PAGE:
While in Kaunas, part of Chiune’s job was to “report on Soviet and German war plans.” Once war broke out “the Soviet Union annexed Lithuania” and “ordered all consulates to be closed. Sugihara was almost immediately flooded “with the requests of thousands of Polish Jews fleeing German-occupied Poland.(1) As Nazi forces invaded Poland, waves of Jewish refugees “streamed into Lithuania,” traveling “without possessions or money” and bringing “with them chilling tales of German atrocities against the Jewish population” in Poland. The Lithuanian Jews “continued living normal lives” until the Soviets invaded Lithuania on June 15, 1940 ” At that point things began to worsen and “it was now too late for the Lithuanian Jews to leave for the East.” However, the Soviets “would allow Polish Jews to continue to emigrate out of Lithuania through the Soviet Union if they could obtain certain travel documents.” Thousands of Jewish refugees headed to Kaunas and began to line up outside the gates of the Japanese Consulate building. On a “summer morning in late July 1940,” Vice-Consul Sugihara and his family were “awakened to a crowd of Polish Jewish refugees” at the Consulate gates who were “desperate to flee the approaching Nazis.” They understood well “that their only path lay to the east” and only “if Consul Sugihara would grant them Japanese transit visas.” Their lives were literally in his hands as documents from Sugihara meant “they could obtain Soviet exit visas and race to possible freedom.” Sugihara “was moved by their plight, but he did not have the authority to issue hundreds of visas” on his own without permission from his bosses in Tokyo. He “wired his government three times for permission to issue visas to the Jewish refugees” but was denied each time. Finally, Chiune discussed “the situation with his wife and children” because this was “a difficult decision to make.” He had been “brought up in the strict and traditional discipline of the Japanese.” He was conflicted, while he was a career diplomat who “was bound by the traditional obedience he had been taught all his life,” he was also “a samurai who had been told to help those who were in need.” If he signed the visas, Chiune would likely “be fired and disgraced, and would probably never work for the Japanese government again” resulting in “extreme financial hardship for his family in the future.” Everything he had worked for would be gone. In the end, Chiune and Yukiko Sugihara knew what they had to do, while they “feared for their lives and the lives of their children,” they knew they “could only follow their consciences” and that the “visas would be signed.” These visas were called ‘Visas for Life.’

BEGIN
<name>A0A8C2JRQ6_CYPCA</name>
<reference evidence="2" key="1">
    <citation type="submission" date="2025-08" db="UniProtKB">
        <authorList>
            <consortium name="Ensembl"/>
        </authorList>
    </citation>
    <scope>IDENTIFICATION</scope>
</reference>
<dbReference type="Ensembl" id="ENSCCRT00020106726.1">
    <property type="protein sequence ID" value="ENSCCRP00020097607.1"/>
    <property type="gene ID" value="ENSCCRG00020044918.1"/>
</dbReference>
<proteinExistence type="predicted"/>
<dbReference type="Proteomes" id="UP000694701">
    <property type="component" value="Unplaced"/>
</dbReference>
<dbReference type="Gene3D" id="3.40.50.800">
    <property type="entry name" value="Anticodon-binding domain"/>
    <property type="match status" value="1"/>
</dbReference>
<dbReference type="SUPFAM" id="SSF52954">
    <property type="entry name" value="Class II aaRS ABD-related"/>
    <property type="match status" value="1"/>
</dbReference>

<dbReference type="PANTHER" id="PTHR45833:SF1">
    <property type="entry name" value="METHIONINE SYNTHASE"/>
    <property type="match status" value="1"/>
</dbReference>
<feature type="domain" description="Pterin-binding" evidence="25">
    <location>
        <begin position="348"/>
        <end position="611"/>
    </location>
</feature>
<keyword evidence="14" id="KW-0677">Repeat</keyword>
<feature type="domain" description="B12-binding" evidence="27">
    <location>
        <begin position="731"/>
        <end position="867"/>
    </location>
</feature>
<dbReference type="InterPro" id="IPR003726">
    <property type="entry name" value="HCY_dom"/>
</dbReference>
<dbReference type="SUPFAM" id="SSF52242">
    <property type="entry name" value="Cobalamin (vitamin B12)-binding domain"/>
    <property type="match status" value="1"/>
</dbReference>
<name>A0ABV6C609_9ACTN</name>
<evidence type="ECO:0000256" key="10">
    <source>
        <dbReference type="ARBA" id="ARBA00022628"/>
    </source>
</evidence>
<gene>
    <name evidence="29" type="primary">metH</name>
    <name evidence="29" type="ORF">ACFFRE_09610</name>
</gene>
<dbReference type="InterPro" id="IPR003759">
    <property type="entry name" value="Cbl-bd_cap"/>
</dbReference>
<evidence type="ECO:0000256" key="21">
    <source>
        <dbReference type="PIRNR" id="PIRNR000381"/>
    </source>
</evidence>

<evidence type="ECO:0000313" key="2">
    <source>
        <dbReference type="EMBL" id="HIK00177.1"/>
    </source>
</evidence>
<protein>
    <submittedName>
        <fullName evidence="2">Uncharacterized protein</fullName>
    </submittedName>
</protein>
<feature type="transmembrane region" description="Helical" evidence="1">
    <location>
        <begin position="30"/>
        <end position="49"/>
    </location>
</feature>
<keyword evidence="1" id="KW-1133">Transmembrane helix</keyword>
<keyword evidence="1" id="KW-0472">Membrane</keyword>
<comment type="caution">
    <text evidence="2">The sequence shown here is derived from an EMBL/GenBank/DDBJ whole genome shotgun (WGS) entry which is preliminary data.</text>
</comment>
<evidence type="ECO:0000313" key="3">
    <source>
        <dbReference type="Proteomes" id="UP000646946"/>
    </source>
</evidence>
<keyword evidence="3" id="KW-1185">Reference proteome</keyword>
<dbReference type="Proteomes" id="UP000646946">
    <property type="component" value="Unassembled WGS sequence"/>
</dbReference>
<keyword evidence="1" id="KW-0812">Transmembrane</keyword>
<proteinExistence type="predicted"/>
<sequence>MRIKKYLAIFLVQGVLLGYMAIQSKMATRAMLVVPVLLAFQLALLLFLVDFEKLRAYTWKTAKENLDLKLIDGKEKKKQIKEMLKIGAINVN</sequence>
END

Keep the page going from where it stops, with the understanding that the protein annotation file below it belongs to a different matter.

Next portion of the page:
The decision made by the Sugihara’s to defy the Japanese government was made with no regard for their personal costs and from July 31 to August 28, 1940, the Sugihara’s “sat for endless hours writing and signing visas by hand. Hour after hour, day after day, for these three weeks, they wrote and signed visas.” They produced “over 300 visas a day, which would normally be one month’s worth of work for the consul. Yukiko also helped him register these visas.” During this time Chiune “did not even stop to eat. His wife supplied him with sandwiches. Sugihara chose not to lose a minute because people were standing in line in front of his consulate day and night for these visas. When some began climbing the compound wall, he came out to calm them down and assure them that he would do is best to help them all.”(2) Over a six week period in the summer of 1940, Sempo “worked 18-hour days, eventually writing out by hand 2,139 transit visas – a record only discovered years later in the archives of Japan’s foreign ministry.(3) “Hundreds of applicants became thousands” and Chiune worked hard to “grant as many visas as possible before being forced to close the consulate and leave Lithuania.”(2) Because Sugihara spoke fluent Russian, he was able “to bargain with Moscow to ensure the Jewish refugees had safe passage through the Soviet Union, as well as the right to leave Vladivostok for Japan. The promise of hard currency earned from the sale of refugees’ travel documents helped the Politburo reach its decision in July 1940. Stalin signed the order approving transit for refugees, which the Soviet document said included Jewish religious (yeshiva) teachers and students, salesmen, lawyers and other liberal professions.” And with that, the Sugihara’s had done all they could do.